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The social ferment presently being witnessed all over India and abroad, where the Indian diaspora has spread out, is the background in which Modi has set out on his latest whistle-stop tours abroad.The month of April has been very restive, with country-wide Bandh call on 2nd April by the Dalits who constitute about 17% of India’s population.

This was followed by the protests against gender violence against girls in India which were triggered by the details of one of the goriest crimes ever to have been reported even in India. The Nirbhaya crime shocked the entire nation but this was several times worse in its barbarity. The details don’t bear repetition, give that the victim was a child of 8 and belonged to a very backward nomad community, and the perpetrators were a number of men including several policemen who held the child, sedated, for 8 days in a privately owned temple in Kathua, Jammu, where the main conspirator, a 60-year-old retired government official, instigated his son and a juvenile relative to commit the crime.  The crime was committed and discovered in January but only gained traction as an issue after the details emerged and spread via social media and a country-wide outcry began.

The public pressure caused the matter to be investigated and as the chilling details of the chargesheet emerged, a group calling itself the Hindu Ekta Manch, and a group of lawyers in Jammu began to raise a clamour in support of the accused, marching with the national tricolour and claiming that the were being framed. There was clear evidence that policemen had colluded with the crime and the accused, and had also attempted to destroy evidence.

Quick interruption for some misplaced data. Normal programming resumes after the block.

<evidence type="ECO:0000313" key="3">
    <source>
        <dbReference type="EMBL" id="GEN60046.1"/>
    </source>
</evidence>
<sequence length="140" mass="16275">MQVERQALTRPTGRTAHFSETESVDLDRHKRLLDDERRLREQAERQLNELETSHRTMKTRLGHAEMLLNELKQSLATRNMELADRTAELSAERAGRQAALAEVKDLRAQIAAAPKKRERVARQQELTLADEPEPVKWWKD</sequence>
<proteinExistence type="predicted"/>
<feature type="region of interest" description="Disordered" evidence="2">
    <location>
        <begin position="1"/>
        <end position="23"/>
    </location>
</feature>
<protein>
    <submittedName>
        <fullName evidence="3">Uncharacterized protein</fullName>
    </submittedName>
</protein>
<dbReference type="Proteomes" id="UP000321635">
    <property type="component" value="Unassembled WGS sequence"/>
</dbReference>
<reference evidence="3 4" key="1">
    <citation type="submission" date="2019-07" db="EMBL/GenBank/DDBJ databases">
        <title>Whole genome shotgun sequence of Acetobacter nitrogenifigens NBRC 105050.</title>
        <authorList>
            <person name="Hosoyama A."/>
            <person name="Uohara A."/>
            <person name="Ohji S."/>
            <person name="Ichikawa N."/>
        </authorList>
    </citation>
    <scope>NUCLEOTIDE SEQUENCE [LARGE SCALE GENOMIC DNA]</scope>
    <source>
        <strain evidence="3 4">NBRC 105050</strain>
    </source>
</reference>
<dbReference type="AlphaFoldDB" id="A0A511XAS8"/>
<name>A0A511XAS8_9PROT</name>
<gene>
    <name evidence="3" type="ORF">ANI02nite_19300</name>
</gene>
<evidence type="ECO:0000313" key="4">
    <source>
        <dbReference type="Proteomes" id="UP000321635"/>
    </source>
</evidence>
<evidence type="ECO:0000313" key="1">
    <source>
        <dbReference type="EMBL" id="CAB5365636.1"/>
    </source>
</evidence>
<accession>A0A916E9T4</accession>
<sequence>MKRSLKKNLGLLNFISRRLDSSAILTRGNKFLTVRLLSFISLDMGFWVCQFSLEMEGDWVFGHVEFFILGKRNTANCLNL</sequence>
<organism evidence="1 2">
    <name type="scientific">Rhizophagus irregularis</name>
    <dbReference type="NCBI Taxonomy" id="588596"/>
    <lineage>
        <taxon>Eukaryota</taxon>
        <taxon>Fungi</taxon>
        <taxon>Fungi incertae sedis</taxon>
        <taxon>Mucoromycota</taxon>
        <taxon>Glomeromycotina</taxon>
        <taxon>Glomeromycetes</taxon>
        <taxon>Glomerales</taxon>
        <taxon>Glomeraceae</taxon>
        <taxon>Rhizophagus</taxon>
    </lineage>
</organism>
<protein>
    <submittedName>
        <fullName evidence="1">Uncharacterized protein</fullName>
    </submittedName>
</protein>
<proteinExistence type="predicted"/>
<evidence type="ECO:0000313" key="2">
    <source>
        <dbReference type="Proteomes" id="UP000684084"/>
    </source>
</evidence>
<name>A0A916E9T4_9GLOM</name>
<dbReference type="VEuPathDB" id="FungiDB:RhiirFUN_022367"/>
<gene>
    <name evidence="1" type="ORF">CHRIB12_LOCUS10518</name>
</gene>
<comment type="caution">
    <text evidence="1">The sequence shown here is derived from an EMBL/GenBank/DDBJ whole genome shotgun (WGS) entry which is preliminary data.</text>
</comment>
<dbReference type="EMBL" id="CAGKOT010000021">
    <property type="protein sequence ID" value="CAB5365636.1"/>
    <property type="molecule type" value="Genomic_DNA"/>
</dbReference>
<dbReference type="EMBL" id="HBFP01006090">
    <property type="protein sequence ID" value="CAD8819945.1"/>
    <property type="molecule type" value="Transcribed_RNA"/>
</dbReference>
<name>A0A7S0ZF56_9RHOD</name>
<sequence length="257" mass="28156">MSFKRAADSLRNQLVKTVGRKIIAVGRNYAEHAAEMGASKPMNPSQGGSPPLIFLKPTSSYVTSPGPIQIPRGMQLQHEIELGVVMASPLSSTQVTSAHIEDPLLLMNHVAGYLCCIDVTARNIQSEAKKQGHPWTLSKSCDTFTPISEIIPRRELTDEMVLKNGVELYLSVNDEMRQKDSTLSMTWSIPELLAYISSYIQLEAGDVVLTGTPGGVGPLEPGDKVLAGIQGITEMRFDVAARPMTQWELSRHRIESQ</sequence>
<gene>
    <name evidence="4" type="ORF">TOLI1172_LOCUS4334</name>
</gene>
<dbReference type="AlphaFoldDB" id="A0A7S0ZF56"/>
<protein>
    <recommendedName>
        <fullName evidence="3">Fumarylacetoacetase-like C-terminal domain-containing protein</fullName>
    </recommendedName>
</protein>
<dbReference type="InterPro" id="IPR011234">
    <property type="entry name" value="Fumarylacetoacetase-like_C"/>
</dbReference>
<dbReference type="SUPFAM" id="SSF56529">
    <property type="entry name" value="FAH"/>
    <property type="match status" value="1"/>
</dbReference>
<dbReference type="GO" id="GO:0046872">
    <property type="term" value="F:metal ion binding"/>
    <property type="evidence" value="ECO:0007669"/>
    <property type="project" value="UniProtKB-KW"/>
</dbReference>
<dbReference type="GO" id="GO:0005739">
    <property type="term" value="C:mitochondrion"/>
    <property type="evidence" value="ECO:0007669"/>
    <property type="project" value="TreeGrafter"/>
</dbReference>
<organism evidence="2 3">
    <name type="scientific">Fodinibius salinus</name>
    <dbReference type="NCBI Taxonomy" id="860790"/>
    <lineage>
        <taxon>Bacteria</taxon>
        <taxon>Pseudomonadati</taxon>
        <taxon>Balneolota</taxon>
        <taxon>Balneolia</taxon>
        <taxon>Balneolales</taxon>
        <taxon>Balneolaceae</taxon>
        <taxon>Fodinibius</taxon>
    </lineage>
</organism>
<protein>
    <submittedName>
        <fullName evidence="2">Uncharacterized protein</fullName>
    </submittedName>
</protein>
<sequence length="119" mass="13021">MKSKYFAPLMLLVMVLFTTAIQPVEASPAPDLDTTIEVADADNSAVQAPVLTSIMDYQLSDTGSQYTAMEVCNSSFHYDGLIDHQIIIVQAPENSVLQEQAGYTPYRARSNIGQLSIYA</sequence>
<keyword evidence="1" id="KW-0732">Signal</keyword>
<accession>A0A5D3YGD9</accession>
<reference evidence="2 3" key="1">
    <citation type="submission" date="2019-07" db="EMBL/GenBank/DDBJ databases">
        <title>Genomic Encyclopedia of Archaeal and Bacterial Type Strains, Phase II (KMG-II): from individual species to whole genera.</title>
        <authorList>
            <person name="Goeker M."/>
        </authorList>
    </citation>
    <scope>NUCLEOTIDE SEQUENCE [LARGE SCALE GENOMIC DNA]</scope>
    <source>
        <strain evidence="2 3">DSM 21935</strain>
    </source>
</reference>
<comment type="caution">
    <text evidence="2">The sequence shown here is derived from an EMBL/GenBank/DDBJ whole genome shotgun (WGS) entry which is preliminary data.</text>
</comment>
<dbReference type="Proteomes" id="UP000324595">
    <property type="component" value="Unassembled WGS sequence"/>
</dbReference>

In Unnao, UP there was another crime where police refused to register a rape, committed in June 2017 of a minor by a politician from the BJP, the ruling party on 11th. When there was no action taken by the police the girl protested and was subjected to sexual violence, and was again “sold” to a person in Agra. She was told that her father would be killed if she did not cooperate. She was subjected to repeated gang rape by a number of people on the 20th June to silence her.  There was no action following the registration of a complaint by the police in June and instead, the father was arrested and beaten up and tortured by the police. In protest, the girl attempted suicide in front of the residence of UP Chief minister Yogi Adityanath on 8th April. The father who was already very critically injured and died the next day of internal injuries caused by the beatings.

The family has alleged that the MLA had targeted them for taking him on and an uncle of the girl was slapped with five cases for crimes alleged to have been committed by him on one day, 21at October 2017.

In both these cases, the victims are minor girls of marginalised groups. The parents and civil society had to work for months to get the authorities to act. In the Kathua case, however, once the investigation started the team quickly solved the case and filed a watertight chargesheet with full evidence. In the Unnao case, the government has dragged its feet and it was after the Allahabad High court intervened that the case against the killing and torture of the girl’s father was registered,  days after he had died. The original complaints were never acted upon for months even though three cases had been registered. There is clear evidence of lack of political will, abuse of police and political power, and caste discrimination, criminal intimidation and atrocity in the Unnao case.